Science & Environment

Comet Siding Spring skims past Mars

Damian Peach Image copyright Sen/D.Peach
Image caption Astrophotographer Damian Peach captures Siding Spring (green smudge at lower-centre) on approach to Mars (saturated star-like object)

A recently discovered comet has whizzed past Mars, giving scientists a unique chance to study an object from the farthest reaches of the Solar System.

The comet, known as Siding Spring, raced past Mars at 56km per second (125,000mph), missing it by 139,500 km.

Rovers on the Martian surface and satellites were primed to catch the event on their cameras and instruments.

Siding Spring comes from the Oort Cloud - a spherical region of space far beyond the planets.

Researchers believe the comet is very little altered from the time of its formation more than 4.5 billion years ago.

"Siding Spring probably got knocked into the inner Solar System by the passage of a star near the Oort Cloud," said Carey Lisse, from the Johns Hopkins University Applied Physics Laboratory, US.

"So think about a comet that started to travel probably at the dawn of man and it's just now coming in.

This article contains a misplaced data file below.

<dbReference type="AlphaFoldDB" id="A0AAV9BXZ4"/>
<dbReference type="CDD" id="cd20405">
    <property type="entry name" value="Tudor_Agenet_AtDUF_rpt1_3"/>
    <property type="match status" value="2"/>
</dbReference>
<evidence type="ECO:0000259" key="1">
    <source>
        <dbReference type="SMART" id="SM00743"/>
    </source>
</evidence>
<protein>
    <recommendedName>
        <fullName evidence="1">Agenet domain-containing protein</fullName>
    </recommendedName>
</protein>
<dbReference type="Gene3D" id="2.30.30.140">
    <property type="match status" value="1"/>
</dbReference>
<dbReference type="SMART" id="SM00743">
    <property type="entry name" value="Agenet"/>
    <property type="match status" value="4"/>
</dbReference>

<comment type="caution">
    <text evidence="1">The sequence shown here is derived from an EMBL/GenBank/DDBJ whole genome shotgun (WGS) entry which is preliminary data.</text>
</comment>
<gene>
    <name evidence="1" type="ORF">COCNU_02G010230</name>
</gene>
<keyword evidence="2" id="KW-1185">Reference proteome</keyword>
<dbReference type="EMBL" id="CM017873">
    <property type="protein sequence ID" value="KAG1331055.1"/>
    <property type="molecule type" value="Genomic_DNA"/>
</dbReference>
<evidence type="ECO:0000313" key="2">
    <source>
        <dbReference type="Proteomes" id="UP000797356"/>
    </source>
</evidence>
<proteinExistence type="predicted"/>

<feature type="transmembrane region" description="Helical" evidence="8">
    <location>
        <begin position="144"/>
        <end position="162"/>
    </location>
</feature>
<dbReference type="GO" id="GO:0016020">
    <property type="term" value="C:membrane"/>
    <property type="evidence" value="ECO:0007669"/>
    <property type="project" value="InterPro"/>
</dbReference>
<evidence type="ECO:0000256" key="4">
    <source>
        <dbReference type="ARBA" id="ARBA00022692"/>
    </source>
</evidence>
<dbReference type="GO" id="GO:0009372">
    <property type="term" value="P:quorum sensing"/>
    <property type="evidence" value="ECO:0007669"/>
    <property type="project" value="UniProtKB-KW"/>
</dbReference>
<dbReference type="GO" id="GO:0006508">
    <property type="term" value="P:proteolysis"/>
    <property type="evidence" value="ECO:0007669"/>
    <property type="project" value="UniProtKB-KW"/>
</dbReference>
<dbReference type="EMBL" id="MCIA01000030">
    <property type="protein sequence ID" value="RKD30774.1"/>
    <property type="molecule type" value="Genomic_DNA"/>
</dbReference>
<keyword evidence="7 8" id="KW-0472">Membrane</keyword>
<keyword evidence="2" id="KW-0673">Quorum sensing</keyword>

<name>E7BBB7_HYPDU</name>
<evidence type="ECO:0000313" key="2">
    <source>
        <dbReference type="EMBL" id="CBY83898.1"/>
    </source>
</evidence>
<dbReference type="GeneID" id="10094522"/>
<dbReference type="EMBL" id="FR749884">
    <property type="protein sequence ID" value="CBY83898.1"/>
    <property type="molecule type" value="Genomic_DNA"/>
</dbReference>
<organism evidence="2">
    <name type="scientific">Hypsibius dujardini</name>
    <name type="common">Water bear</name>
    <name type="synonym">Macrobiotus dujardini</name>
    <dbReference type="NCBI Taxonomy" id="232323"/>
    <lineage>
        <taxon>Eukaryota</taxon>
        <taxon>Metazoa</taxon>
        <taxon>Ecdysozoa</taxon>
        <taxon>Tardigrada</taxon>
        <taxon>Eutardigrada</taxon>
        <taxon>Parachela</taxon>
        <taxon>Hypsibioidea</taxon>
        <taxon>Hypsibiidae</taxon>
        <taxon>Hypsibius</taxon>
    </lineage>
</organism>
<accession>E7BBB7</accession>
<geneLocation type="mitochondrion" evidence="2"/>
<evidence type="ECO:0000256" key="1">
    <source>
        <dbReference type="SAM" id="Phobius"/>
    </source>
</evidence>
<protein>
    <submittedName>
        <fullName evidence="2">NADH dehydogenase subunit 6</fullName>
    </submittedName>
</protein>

"And the reason we can actually observe it is because we've built satellites and rovers and we've now got these outposts at Mars. That's pretty exciting."

The icy core, or nucleus, of the comet, also known as C/2013 A1, is only about 1,000m (3,300ft) wide.

Nasa's Mars Reconnaissance Orbiter was primed try to picture it and resolve its shape - something that has never been done before for an Oort Cloud visitor.

Other satellites studied its gas and dust shroud, known as the coma, and the material trailing away from it - its tail.

Specifically, they wanted to examine any interactions with the Martian atmosphere.

This is likely to have heated up ever so slightly as material from the comet fell on it. Instruments should also have detected some transient chemical changes, perhaps even some circulation changes.

The Curiosity and Opportunity rovers were trying to picture Siding Spring in the sky from their surface locations.

This would have been challenging, but they may well have spotted shooting stars as cometary dust grains sped through the upper atmosphere and burned up.

Scientists are expected to release their initial findings in the coming days.

The comet was first identified by Robert McNaught in January 2013 while using the Uppsala Southern Schmidt Telescope at the Siding Spring Observatory near Coonabarabran, New South Wales, Australia. It is this association that gives C/2013 A1 its common name.

Image copyright martinmobberley.co.uk
Image caption Martin Mobberley used a remote telescope at the Siding Spring Observatory itself to image the comet
Image copyright N.Howes/R.Wodaski/Tzec Muan
Image caption The comet is dead-centre of this image from Nick Howes and colleagues

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